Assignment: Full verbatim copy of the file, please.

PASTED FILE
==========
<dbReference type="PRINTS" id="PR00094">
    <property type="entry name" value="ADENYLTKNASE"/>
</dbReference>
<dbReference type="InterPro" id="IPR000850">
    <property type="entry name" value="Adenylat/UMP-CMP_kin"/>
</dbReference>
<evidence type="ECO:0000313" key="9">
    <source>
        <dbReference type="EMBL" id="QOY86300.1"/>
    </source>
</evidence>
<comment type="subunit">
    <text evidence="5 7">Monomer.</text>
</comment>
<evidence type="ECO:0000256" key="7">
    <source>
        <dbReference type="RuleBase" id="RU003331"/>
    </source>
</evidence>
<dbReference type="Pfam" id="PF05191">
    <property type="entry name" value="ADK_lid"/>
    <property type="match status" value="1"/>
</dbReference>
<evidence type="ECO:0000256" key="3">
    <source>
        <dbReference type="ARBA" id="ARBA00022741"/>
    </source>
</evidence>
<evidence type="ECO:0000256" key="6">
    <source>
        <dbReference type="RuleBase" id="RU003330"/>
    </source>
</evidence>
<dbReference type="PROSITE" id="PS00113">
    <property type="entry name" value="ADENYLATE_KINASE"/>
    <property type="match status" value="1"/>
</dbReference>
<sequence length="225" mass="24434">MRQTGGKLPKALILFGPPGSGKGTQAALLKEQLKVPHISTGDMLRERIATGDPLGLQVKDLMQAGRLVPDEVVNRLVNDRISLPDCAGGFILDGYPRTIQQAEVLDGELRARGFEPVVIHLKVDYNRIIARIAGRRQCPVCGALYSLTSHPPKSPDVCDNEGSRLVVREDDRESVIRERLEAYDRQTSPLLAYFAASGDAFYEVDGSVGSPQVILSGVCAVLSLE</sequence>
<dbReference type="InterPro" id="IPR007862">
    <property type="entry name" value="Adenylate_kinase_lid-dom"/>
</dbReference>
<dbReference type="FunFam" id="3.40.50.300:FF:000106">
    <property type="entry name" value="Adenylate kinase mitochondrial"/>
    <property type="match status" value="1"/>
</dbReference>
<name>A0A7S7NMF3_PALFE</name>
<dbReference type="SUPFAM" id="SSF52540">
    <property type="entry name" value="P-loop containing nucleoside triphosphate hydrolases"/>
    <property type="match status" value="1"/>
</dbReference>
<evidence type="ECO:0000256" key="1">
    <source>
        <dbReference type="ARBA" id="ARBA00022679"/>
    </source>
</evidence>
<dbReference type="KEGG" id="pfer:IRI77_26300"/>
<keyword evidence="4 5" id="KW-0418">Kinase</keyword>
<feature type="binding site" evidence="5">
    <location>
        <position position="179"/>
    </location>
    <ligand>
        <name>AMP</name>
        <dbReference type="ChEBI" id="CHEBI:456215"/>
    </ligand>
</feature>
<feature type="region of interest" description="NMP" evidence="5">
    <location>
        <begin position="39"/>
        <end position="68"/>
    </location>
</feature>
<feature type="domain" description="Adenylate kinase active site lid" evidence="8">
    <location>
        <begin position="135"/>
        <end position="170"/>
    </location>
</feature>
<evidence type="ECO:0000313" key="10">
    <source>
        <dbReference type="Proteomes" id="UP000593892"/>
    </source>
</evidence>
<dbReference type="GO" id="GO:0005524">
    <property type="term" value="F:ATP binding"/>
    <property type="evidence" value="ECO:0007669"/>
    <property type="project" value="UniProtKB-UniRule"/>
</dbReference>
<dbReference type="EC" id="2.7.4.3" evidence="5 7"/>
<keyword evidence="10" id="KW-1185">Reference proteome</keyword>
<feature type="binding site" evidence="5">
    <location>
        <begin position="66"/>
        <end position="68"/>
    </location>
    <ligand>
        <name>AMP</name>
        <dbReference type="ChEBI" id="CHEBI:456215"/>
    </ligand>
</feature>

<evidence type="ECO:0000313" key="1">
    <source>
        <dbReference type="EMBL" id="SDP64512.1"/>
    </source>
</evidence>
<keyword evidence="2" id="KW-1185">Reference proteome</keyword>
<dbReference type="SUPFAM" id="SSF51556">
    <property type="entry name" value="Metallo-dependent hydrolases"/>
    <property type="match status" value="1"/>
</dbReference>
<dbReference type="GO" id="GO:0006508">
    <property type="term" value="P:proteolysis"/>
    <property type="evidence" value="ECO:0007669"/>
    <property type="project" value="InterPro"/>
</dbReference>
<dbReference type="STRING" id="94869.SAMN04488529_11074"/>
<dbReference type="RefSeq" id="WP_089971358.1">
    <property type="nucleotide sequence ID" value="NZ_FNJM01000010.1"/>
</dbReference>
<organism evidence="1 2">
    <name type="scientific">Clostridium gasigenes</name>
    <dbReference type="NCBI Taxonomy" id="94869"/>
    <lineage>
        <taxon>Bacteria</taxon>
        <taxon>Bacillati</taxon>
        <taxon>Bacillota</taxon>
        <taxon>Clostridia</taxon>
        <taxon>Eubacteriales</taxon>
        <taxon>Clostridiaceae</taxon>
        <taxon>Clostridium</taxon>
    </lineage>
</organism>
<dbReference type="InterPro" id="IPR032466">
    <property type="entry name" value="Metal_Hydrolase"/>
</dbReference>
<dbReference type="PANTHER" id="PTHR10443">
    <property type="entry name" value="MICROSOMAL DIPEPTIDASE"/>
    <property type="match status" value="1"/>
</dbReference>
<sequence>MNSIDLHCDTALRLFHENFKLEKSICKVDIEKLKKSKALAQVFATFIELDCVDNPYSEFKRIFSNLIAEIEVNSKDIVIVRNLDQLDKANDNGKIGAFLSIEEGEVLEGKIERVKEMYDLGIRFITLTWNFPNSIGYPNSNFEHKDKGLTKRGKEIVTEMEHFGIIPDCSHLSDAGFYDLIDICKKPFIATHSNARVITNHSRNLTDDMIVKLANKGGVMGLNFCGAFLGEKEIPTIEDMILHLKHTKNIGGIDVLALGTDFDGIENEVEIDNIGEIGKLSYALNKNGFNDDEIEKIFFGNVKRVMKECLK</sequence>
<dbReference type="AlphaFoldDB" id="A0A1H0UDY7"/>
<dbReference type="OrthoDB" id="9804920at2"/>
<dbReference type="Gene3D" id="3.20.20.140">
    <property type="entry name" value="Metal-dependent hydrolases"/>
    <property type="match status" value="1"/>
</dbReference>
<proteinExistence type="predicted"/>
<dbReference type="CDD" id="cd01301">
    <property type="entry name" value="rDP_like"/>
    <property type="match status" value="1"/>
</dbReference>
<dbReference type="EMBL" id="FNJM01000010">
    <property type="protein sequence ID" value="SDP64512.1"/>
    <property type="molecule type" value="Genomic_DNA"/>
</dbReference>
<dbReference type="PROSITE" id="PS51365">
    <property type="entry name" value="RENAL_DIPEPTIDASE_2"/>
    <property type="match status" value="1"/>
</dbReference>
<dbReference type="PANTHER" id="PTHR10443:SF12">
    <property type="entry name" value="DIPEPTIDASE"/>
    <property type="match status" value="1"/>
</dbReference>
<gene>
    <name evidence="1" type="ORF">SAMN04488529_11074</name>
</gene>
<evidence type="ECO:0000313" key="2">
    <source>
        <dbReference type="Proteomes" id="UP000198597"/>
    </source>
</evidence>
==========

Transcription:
<dbReference type="PRINTS" id="PR00094">
    <property type="entry name" value="ADENYLTKNASE"/>
</dbReference>
<dbReference type="InterPro" id="IPR000850">
    <property type="entry name" value="Adenylat/UMP-CMP_kin"/>
</dbReference>
<evidence type="ECO:0000313" key="9">
    <source>
        <dbReference type="EMBL" id="QOY86300.1"/>
    </source>
</evidence>
<comment type="subunit">
    <text evidence="5 7">Monomer.</text>
</comment>
<evidence type="ECO:0000256" key="7">
    <source>
        <dbReference type="RuleBase" id="RU003331"/>
    </source>
</evidence>
<dbReference type="Pfam" id="PF05191">
    <property type="entry name" value="ADK_lid"/>
    <property type="match status" value="1"/>
</dbReference>
<evidence type="ECO:0000256" key="3">
    <source>
        <dbReference type="ARBA" id="ARBA00022741"/>
    </source>
</evidence>
<evidence type="ECO:0000256" key="6">
    <source>
        <dbReference type="RuleBase" id="RU003330"/>
    </source>
</evidence>
<dbReference type="PROSITE" id="PS00113">
    <property type="entry name" value="ADENYLATE_KINASE"/>
    <property type="match status" value="1"/>
</dbReference>
<sequence length="225" mass="24434">MRQTGGKLPKALILFGPPGSGKGTQAALLKEQLKVPHISTGDMLRERIATGDPLGLQVKDLMQAGRLVPDEVVNRLVNDRISLPDCAGGFILDGYPRTIQQAEVLDGELRARGFEPVVIHLKVDYNRIIARIAGRRQCPVCGALYSLTSHPPKSPDVCDNEGSRLVVREDDRESVIRERLEAYDRQTSPLLAYFAASGDAFYEVDGSVGSPQVILSGVCAVLSLE</sequence>
<dbReference type="InterPro" id="IPR007862">
    <property type="entry name" value="Adenylate_kinase_lid-dom"/>
</dbReference>
<dbReference type="FunFam" id="3.40.50.300:FF:000106">
    <property type="entry name" value="Adenylate kinase mitochondrial"/>
    <property type="match status" value="1"/>
</dbReference>
<name>A0A7S7NMF3_PALFE</name>
<dbReference type="SUPFAM" id="SSF52540">
    <property type="entry name" value="P-loop containing nucleoside triphosphate hydrolases"/>
    <property type="match status" value="1"/>
</dbReference>
<evidence type="ECO:0000256" key="1">
    <source>
        <dbReference type="ARBA" id="ARBA00022679"/>
    </source>
</evidence>
<dbReference type="KEGG" id="pfer:IRI77_26300"/>
<keyword evidence="4 5" id="KW-0418">Kinase</keyword>
<feature type="binding site" evidence="5">
    <location>
        <position position="179"/>
    </location>
    <ligand>
        <name>AMP</name>
        <dbReference type="ChEBI" id="CHEBI:456215"/>
    </ligand>
</feature>
<feature type="region of interest" description="NMP" evidence="5">
    <location>
        <begin position="39"/>
        <end position="68"/>
    </location>
</feature>
<feature type="domain" description="Adenylate kinase active site lid" evidence="8">
    <location>
        <begin position="135"/>
        <end position="170"/>
    </location>
</feature>
<evidence type="ECO:0000313" key="10">
    <source>
        <dbReference type="Proteomes" id="UP000593892"/>
    </source>
</evidence>
<dbReference type="GO" id="GO:0005524">
    <property type="term" value="F:ATP binding"/>
    <property type="evidence" value="ECO:0007669"/>
    <property type="project" value="UniProtKB-UniRule"/>
</dbReference>
<dbReference type="EC" id="2.7.4.3" evidence="5 7"/>
<keyword evidence="10" id="KW-1185">Reference proteome</keyword>
<feature type="binding site" evidence="5">
    <location>
        <begin position="66"/>
        <end position="68"/>
    </location>
    <ligand>
        <name>AMP</name>
        <dbReference type="ChEBI" id="CHEBI:456215"/>
    </ligand>
</feature>

<evidence type="ECO:0000313" key="1">
    <source>
        <dbReference type="EMBL" id="SDP64512.1"/>
    </source>
</evidence>
<keyword evidence="2" id="KW-1185">Reference proteome</keyword>
<dbReference type="SUPFAM" id="SSF51556">
    <property type="entry name" value="Metallo-dependent hydrolases"/>
    <property type="match status" value="1"/>
</dbReference>
<dbReference type="GO" id="GO:0006508">
    <property type="term" value="P:proteolysis"/>
    <property type="evidence" value="ECO:0007669"/>
    <property type="project" value="InterPro"/>
</dbReference>
<dbReference type="STRING" id="94869.SAMN04488529_11074"/>
<dbReference type="RefSeq" id="WP_089971358.1">
    <property type="nucleotide sequence ID" value="NZ_FNJM01000010.1"/>
</dbReference>
<organism evidence="1 2">
    <name type="scientific">Clostridium gasigenes</name>
    <dbReference type="NCBI Taxonomy" id="94869"/>
    <lineage>
        <taxon>Bacteria</taxon>
        <taxon>Bacillati</taxon>
        <taxon>Bacillota</taxon>
        <taxon>Clostridia</taxon>
        <taxon>Eubacteriales</taxon>
        <taxon>Clostridiaceae</taxon>
        <taxon>Clostridium</taxon>
    </lineage>
</organism>
<dbReference type="InterPro" id="IPR032466">
    <property type="entry name" value="Metal_Hydrolase"/>
</dbReference>
<dbReference type="PANTHER" id="PTHR10443">
    <property type="entry name" value="MICROSOMAL DIPEPTIDASE"/>
    <property type="match status" value="1"/>
</dbReference>
<sequence>MNSIDLHCDTALRLFHENFKLEKSICKVDIEKLKKSKALAQVFATFIELDCVDNPYSEFKRIFSNLIAEIEVNSKDIVIVRNLDQLDKANDNGKIGAFLSIEEGEVLEGKIERVKEMYDLGIRFITLTWNFPNSIGYPNSNFEHKDKGLTKRGKEIVTEMEHFGIIPDCSHLSDAGFYDLIDICKKPFIATHSNARVITNHSRNLTDDMIVKLANKGGVMGLNFCGAFLGEKEIPTIEDMILHLKHTKNIGGIDVLALGTDFDGIENEVEIDNIGEIGKLSYALNKNGFNDDEIEKIFFGNVKRVMKECLK</sequence>
<dbReference type="AlphaFoldDB" id="A0A1H0UDY7"/>
<dbReference type="OrthoDB" id="9804920at2"/>
<dbReference type="Gene3D" id="3.20.20.140">
    <property type="entry name" value="Metal-dependent hydrolases"/>
    <property type="match status" value="1"/>
</dbReference>
<proteinExistence type="predicted"/>
<dbReference type="CDD" id="cd01301">
    <property type="entry name" value="rDP_like"/>
    <property type="match status" value="1"/>
</dbReference>
<dbReference type="EMBL" id="FNJM01000010">
    <property type="protein sequence ID" value="SDP64512.1"/>
    <property type="molecule type" value="Genomic_DNA"/>
</dbReference>
<dbReference type="PROSITE" id="PS51365">
    <property type="entry name" value="RENAL_DIPEPTIDASE_2"/>
    <property type="match status" value="1"/>
</dbReference>
<dbReference type="PANTHER" id="PTHR10443:SF12">
    <property type="entry name" value="DIPEPTIDASE"/>
    <property type="match status" value="1"/>
</dbReference>
<gene>
    <name evidence="1" type="ORF">SAMN04488529_11074</name>
</gene>
<evidence type="ECO:0000313" key="2">
    <source>
        <dbReference type="Proteomes" id="UP000198597"/>
    </source>
</evidence>